A story in The New York Times Magazine last year about "Chancer," a service dog who became part of a Roswell family with a disabled child, led to widespread acclaim.
Now, the story of Chancer and the Winokur family is has become the subject of a new book by National Geographic. "Devoted: 38 Extraordinary Tales of Love, Loyalty and Life with Dogs," is written by Rebecca Ascher-Walsh.
Chancer is the first certified assistance dog trained for someone living with the developmental disability fetal alcohol syndrome.
When the Winokurs’ adopted four-year-old son, Iyal, was given the diagnosis of this potentially lifelong debilitating birth defect, they could never have imagined the compass that would guide them through a maze of medical dead-ends and a landscape exploding with emotional minefields.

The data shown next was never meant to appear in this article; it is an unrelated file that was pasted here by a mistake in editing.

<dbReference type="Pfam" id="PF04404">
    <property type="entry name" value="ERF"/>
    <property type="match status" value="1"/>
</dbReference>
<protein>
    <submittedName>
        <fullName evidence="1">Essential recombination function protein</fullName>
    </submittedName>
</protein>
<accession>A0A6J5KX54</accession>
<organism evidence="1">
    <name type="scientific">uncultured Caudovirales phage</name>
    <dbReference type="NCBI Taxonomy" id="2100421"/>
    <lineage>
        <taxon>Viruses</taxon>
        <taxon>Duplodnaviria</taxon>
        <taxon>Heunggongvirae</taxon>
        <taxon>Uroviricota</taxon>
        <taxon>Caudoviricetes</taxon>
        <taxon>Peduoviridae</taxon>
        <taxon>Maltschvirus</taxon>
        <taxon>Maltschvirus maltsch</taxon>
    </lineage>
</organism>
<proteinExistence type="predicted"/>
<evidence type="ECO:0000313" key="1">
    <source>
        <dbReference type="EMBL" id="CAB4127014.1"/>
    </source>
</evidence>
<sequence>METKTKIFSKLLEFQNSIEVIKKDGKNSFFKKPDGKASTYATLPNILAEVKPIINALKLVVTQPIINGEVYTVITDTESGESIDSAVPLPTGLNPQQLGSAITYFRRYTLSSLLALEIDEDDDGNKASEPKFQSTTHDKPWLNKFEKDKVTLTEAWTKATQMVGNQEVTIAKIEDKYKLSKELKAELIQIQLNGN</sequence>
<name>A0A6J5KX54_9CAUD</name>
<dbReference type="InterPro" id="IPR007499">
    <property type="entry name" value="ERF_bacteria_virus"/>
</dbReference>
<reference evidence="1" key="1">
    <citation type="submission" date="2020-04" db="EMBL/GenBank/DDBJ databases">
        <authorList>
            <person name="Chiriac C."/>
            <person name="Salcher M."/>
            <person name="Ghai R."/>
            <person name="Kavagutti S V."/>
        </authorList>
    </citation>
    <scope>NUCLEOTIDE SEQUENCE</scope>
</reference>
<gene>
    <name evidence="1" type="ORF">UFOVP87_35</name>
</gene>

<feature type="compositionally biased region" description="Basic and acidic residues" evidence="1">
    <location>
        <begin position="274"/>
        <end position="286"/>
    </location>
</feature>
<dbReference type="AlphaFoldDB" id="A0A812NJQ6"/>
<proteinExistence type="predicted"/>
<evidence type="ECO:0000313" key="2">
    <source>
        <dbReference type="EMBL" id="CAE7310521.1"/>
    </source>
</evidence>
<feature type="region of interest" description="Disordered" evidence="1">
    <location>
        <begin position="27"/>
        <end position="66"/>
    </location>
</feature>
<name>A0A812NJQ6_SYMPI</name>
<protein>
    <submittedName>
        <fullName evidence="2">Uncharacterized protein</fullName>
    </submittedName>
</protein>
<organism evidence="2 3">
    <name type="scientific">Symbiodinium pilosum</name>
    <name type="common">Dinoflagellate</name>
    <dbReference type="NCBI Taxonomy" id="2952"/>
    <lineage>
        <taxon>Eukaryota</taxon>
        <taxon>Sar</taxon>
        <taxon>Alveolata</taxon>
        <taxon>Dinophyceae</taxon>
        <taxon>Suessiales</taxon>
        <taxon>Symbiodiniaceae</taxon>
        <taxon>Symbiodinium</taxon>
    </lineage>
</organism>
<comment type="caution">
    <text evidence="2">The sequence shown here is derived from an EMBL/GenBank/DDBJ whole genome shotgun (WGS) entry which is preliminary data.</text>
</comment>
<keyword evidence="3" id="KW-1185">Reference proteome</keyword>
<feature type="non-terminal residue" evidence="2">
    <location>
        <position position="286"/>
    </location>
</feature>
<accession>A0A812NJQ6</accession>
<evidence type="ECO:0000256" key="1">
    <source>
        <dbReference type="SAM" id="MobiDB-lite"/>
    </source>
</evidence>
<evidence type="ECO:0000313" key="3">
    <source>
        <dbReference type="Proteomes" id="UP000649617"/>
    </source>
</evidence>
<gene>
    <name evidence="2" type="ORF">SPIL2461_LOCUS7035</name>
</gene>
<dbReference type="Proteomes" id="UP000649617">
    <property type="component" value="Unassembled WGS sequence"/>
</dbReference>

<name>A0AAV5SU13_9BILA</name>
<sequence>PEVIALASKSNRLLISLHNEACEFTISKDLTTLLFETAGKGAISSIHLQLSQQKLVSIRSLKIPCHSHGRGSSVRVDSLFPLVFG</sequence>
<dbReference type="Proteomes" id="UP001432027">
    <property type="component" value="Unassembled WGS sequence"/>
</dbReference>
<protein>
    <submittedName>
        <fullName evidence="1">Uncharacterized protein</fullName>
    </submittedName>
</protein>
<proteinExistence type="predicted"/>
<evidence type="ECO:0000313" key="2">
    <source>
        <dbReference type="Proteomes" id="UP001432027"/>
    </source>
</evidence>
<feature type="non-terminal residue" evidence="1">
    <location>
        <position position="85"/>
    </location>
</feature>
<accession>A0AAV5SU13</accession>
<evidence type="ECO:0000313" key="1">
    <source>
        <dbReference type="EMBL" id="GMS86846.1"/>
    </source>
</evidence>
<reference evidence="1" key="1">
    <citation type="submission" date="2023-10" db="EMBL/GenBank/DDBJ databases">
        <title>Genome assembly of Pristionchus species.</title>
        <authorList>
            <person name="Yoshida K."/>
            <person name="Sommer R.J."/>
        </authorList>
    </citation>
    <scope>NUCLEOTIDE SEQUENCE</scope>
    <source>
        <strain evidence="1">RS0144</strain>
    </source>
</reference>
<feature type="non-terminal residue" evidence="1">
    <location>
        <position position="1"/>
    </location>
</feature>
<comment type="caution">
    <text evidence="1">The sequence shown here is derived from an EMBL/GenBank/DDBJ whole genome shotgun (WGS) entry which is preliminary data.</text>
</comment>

Donnie Winokur, Iyal's mother, has written two books on what Chancer has meant to their son, and to their family, and they've also created a website, The Chancer Chronicles.
Last year Donnie Winokur talked with Roswell Patch (here and here) about her family's experience, and her advocacy of service dogs for individuals with individual disabilities. She says this, upon release of the new book:
October is Adopt-A-Shelter-Dog Month, raising awareness of the hundreds of dogs that need to be rescued from shelters all over the country. Anyone who has ever had a dog as a companion knows the importance of getting out this message; Adoption and dogs = saves lives.